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BHP Billiton Mitsui Coal Pty Ltd v Isdale QSC 107
SUPREME COURT OF QUEENSLAND
BHP Billiton Mitsui Coal Pty Ltd v Isdale & Ors  QSC 107
BHP BILLITON MITSUI COAL PTY LTDACN 009 713 875
WILLIAM ANGUS ISDALE, MEMBER OF THE LAND COURT OF QUEENSLAND
RAYMOND JOHN BAULCH and MARJORIE BERYL BAULCH
CHIEF EXECUTIVE, DEPARTMENT OF ENVIRONMENT AND HERITAGE PROTECTION
SC No 12316 of 2014
Supreme Court at Brisbane
5 May 2015
16 February 2015
Philip McMurdo J
ADMINISTRATIVE LAW – JUDICIAL REVIEW – REVIEWABLE DECISIONS AND CONDUCT – REVIEW OF PARTICULAR DECISIONS – where the applicant sought judicial review of the decision of the Land Court, constituted by the first respondent – where the applicant’s application for additional surface area in relation to its mining leases and the second respondents objections to that application had been referred to the Land Court under the Mineral Resources Act 1989 (Qld) and the Environmental Protection Act 1994 (Qld) – where the Land Court declared that r 13 of the Land Court Rules 2000 (Qld) applied and that each party therefore had a duty of disclosure under r 211 of the Uniform Civil Procedure Rules 1999 (Qld) – whether the decision of the Land Court was a reviewable decision or reviewable conduct under s 20(1) or 21(1) of the Judicial Review Act 1991 (Qld) – whether the function exercised by the Land Court was of an administrative character – where the Land Court was acting in an advisory capacity in order to provide advice to an administrative decision maker who makes the ultimate decision, and not to determine existing or future rights and obligations – where the decision or conduct was reviewable – where the first respondent erred in law in determining that rr 4 and 13 of the Land Court Rules 2000 (Qld) applied in circumstances where the Land Court was acting in an advisory capacity – where there was no “proceeding” for the purpose of rr 4 and 14 of the Land Court Rules 2000 (Qld) – where the decision of the first respondent was set aside
ADMINISTRATIVE LAW – ADMINISTRATIVE TRIBUNALS – decision referred to the Land Court in an advisory capacity to provide advice to the Minister who decides whether to grant the mining lease – where the Land Court’s task was to make a recommendation and not to determine existing or future rights and obligations – whether the function exercised by the Land Court was of an administrative character – where the decision of the first respondent was set aside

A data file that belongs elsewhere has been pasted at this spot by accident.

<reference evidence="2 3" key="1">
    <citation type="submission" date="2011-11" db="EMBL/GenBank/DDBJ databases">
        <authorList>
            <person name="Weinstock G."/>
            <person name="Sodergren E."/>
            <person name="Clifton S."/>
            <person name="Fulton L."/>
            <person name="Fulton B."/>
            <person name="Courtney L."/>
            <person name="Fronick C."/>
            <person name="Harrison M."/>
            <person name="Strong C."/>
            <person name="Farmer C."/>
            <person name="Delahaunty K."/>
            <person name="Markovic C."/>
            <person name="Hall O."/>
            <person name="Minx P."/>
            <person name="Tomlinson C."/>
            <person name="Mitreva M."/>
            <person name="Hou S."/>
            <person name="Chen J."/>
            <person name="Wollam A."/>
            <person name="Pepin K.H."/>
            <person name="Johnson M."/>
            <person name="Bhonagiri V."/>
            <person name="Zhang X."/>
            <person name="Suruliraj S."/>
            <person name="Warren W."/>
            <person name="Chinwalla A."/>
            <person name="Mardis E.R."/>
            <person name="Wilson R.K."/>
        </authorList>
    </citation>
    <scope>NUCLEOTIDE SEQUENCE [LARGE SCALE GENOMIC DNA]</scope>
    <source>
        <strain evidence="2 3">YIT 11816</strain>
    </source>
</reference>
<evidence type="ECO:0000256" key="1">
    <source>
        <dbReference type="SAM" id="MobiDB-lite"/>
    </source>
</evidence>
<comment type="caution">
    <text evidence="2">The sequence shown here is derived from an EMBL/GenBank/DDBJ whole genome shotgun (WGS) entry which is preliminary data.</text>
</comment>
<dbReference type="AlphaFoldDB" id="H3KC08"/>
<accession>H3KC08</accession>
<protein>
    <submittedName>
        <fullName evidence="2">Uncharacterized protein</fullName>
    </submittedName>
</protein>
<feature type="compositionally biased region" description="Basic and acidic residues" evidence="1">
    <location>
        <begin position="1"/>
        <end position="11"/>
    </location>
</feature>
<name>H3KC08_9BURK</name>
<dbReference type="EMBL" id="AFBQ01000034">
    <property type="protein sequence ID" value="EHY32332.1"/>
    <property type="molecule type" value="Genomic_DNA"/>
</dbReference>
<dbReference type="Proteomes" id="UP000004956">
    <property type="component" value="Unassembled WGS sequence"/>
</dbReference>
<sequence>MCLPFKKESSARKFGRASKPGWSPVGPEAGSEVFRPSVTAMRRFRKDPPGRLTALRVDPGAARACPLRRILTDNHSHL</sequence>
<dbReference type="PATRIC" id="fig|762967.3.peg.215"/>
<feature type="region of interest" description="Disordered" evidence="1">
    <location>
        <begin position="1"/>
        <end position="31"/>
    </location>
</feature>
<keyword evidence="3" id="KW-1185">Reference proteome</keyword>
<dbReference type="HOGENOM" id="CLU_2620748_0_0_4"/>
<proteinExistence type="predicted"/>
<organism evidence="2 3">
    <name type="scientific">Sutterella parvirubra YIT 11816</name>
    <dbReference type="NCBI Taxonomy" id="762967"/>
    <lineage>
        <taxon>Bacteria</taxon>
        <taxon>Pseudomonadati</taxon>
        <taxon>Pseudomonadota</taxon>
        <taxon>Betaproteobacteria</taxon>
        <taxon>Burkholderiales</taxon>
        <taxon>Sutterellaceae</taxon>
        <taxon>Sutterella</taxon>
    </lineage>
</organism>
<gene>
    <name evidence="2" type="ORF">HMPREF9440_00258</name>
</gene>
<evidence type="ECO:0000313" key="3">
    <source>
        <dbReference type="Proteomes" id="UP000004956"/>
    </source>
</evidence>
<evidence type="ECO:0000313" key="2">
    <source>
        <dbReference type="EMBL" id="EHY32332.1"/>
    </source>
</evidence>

STATUTES – ACTS OF PARLIAMENT – INTERPRETATION – whether applications referred to the Land Court constituted a “proceeding” for the purpose of rr 4 and 13 of the Land Court Rules 2000 (Qld)
Acts Interpretation Act 1954 (Qld)
Environmental Protection Act 1994 (Qld), s 185, s 186, s 188, s 190, 194
Judicial Review Act 1991 (Qld), s 20, s 21
Land Court Act 2000 (Qld), s 4, s 7A, s 21, s 22
Land Court Rules 2000 (Qld), r 4, r 13
Mineral Resources Act 1989 (Qld), s 265, s 268, s 269, 271A
Uniform Civil Procedure Rules 1999 (Qld), s 209, s 211
Paul Matthews and Hodge Malek, Disclosure (Thomson Reuters, 4th ed, 2012)
BHP Billiton Mitsui Coal Pty Ltd v Baulch  QLC 43, discussed
Blake v Norris (1990) 20 NSWLR 300, considered
Cheney v Spooner (1929) 41 CLR 532, cited
Chief Executive, Queensland Health v Jattan  QCA 359, cited
Corporate Affairs Commission (NSW) v Prime Commodities Pty Ltd (1987) 11 ACLR 584, considered
Dunn v Burtenshaw (2010) 31 QLCR 156
Eastman v Somes (No 1) (1992) 106 FLR 346, adopted
Forrest v Kelly (1991) 32 FCR 558, considered
Griffith University v Tang (2005) 221 CLR 99, considered
Herbert Berry Associates Ltd v Inland Revenue Commission  1 WLR 1437, cited
Lougher v Bender (1937) 54 WN (NSW) 96, considered
R v Deemal  2 Qd R 70, considered
Sinclair v Mining Warden at Maryborough (1975) 132 CLR 473, applied
A Pomerenke QC, with A Stumer for the applicant
A Skoien, with M Batty for the second respondents
No appearance for the first or third respondents
Ashurst for the applicant
SB Wright & Wright and Condie for the second respondents
No appearance for the first or third respondents
- The applicant (BHP) holds a mining lease for which it is applying for additional surface area. Mr and Mrs Baulch, whom I will call the respondents, have lodged objections to that application and BHP’s related application under the Environmental Protection Act 1994 (Qld). The applications and objections are now before the Land Court.
- The Land court, constituted by the first respondent, has ruled that BHP must make disclosure of documents under Chapter 7 of the Uniform Civil Procedure Rules. BHP says that the Land Court had no power to do so and seeks judicial review of that ruling. The first and third respondents are not active participants in this application.
- The respondents say that the Land Court’s ruling is not susceptible to judicial review as a decision to which the Judicial Review Act applies or as conduct for the purpose of making such a decision. And they argue that the Land Court was correct in law to rule that Chapter 7 of the UCPR applied.
Mineral Resources Act
- Mining leases are granted under s 234 of the Mineral Resources Act 1989 (Qld) (“MRA”). By s 275 of the MRA, the holder of a mining lease may apply for an additional part of the surface area to be included in the lease and by s 275(2), such an application is to be dealt with as if it were an application for a mining lease. The provisions of the MRA as to objections and the referral of an application and objections to the Land Court thereby apply.